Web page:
Cast Vote Records are difficult to obtain in Washington State. Recent legislation declared them exempt from public disclosure. We have been documenting these requests and you can learn about them HERE. Despite this, we were provided a copy of the Skamania County 2022 general election cast vote record. It was provided in a pdf format, which was spread out over several pages and difficult to follow. After converting it into a spreadsheet, an analysis was conducted focusing on one race at a time. This article will cover the US Senator, State Representative Position 1 and 2, County Commissioner 3, and the Skamania County Sheriff races. Then we will focus on the US Representative District 3 race, which was Joe Kent and Marie Gluesenkamp Perez.
The cast vote record allows us to see how the votes were tabulated for each race. There is nothing that identifies a voter, nor does it contain any personal information or information which would risk the security of the system or the secrecy of the ballot. It’s a replay of the vote counting process.
Skamania County is a consistently conservative county. It was not surprising that Tiffany Smiley, the Republican, won the US Senator race within the county. The total margin of victory was 979 votes, which was also the largest lead she had at any point during the tabulation. She took the lead from the beginning, and it grew as time went on and more ballots were added to the count. There are some similarities in this race that we have seen before, like the fact that the Republican candidate did better during the second half of tabulation than the earlier ballots counted.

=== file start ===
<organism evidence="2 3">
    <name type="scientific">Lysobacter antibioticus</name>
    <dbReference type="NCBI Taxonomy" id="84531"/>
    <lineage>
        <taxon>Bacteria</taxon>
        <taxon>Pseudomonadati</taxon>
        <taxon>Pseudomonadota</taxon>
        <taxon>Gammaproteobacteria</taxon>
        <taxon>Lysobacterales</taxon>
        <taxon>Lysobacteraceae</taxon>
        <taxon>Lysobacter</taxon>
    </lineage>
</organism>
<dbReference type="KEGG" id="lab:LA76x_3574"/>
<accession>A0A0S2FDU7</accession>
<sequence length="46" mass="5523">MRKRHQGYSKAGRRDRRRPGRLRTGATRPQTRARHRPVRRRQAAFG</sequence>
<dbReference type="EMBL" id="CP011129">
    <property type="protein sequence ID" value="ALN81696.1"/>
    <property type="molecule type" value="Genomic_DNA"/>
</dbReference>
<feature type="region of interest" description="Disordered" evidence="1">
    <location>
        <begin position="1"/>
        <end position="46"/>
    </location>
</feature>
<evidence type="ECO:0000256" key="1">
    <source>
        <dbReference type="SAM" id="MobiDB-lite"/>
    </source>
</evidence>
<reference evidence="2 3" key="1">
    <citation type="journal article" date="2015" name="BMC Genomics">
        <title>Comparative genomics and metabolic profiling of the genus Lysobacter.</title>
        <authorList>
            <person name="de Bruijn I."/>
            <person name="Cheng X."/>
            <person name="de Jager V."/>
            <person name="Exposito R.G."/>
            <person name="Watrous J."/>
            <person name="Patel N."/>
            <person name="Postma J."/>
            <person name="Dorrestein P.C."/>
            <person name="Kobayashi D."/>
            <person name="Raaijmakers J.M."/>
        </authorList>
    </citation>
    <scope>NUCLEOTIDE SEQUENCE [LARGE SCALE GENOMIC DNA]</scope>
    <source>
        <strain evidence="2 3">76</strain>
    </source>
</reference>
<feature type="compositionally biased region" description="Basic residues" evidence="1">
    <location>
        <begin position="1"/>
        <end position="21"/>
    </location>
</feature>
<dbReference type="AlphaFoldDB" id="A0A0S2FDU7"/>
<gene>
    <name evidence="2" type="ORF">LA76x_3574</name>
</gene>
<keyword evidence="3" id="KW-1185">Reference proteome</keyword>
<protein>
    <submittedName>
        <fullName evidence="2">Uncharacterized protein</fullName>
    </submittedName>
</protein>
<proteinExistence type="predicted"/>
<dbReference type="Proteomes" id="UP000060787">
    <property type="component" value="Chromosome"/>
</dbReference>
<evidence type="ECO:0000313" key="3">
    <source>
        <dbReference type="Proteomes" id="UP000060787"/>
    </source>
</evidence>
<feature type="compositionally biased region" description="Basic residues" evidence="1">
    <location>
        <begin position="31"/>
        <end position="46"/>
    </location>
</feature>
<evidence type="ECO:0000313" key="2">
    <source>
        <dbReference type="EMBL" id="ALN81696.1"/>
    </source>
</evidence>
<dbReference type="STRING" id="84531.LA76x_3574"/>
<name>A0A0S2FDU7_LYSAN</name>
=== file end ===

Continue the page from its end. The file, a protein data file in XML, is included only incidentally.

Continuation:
Kevin Waters, who ran for state representative position 1, received the most votes in Skamania County, excluding the uncontested races. His final margin of victory was 1907, a significant amount for such a small county.
Position 2 was won by Paul Harris, who received the second most votes among all candidates excluding uncontested races with a margin of victory of 1,153. It seems these state representative races were of more interest to Republican voters than the national races.
The Commissioner race looks an awful lot like the US Representative race. Asa Leckie was declared the winner, but it was back and forth for the first half of the race, similar to Joe Kent. The most she was down at any points was 88 votes, but she ended up winning by 574 votes.
The Sheriff race was the closest race in the county. There were two Republican candidates running. It was extremely close the entire way. The final margin of victory was just 25 votes. Summer Scheyer was at one point losing by 38 votes, and at another point was ahead by 63 votes. It’s difficult to tell the two lines apart on the first graph because they are right on top of each other the whole way. The lead switched something like 35 times for this race, back and forth.